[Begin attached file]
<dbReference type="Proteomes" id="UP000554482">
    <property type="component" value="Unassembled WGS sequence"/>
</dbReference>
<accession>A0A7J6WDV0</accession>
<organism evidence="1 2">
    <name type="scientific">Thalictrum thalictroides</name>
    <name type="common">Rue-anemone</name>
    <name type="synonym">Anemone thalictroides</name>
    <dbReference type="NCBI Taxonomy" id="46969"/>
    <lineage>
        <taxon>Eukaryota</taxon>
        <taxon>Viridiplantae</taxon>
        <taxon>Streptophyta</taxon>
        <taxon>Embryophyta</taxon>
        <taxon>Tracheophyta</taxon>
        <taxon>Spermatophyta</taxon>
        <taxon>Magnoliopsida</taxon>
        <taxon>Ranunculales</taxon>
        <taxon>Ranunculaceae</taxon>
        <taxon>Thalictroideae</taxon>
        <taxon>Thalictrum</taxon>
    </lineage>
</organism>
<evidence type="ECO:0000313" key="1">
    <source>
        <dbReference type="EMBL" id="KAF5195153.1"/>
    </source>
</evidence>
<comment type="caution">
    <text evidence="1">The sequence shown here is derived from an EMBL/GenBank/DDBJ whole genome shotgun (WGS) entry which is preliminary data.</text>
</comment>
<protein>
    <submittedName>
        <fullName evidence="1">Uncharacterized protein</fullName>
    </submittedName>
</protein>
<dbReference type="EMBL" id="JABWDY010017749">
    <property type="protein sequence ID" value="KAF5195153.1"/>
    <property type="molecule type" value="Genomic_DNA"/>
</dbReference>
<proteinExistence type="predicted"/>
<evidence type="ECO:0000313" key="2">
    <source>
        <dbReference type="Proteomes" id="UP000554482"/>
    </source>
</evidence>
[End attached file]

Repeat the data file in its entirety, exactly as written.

<dbReference type="Proteomes" id="UP000554482">
    <property type="component" value="Unassembled WGS sequence"/>
</dbReference>
<accession>A0A7J6WDV0</accession>
<organism evidence="1 2">
    <name type="scientific">Thalictrum thalictroides</name>
    <name type="common">Rue-anemone</name>
    <name type="synonym">Anemone thalictroides</name>
    <dbReference type="NCBI Taxonomy" id="46969"/>
    <lineage>
        <taxon>Eukaryota</taxon>
        <taxon>Viridiplantae</taxon>
        <taxon>Streptophyta</taxon>
        <taxon>Embryophyta</taxon>
        <taxon>Tracheophyta</taxon>
        <taxon>Spermatophyta</taxon>
        <taxon>Magnoliopsida</taxon>
        <taxon>Ranunculales</taxon>
        <taxon>Ranunculaceae</taxon>
        <taxon>Thalictroideae</taxon>
        <taxon>Thalictrum</taxon>
    </lineage>
</organism>
<evidence type="ECO:0000313" key="1">
    <source>
        <dbReference type="EMBL" id="KAF5195153.1"/>
    </source>
</evidence>
<comment type="caution">
    <text evidence="1">The sequence shown here is derived from an EMBL/GenBank/DDBJ whole genome shotgun (WGS) entry which is preliminary data.</text>
</comment>
<protein>
    <submittedName>
        <fullName evidence="1">Uncharacterized protein</fullName>
    </submittedName>
</protein>
<dbReference type="EMBL" id="JABWDY010017749">
    <property type="protein sequence ID" value="KAF5195153.1"/>
    <property type="molecule type" value="Genomic_DNA"/>
</dbReference>
<proteinExistence type="predicted"/>
<evidence type="ECO:0000313" key="2">
    <source>
        <dbReference type="Proteomes" id="UP000554482"/>
    </source>
</evidence>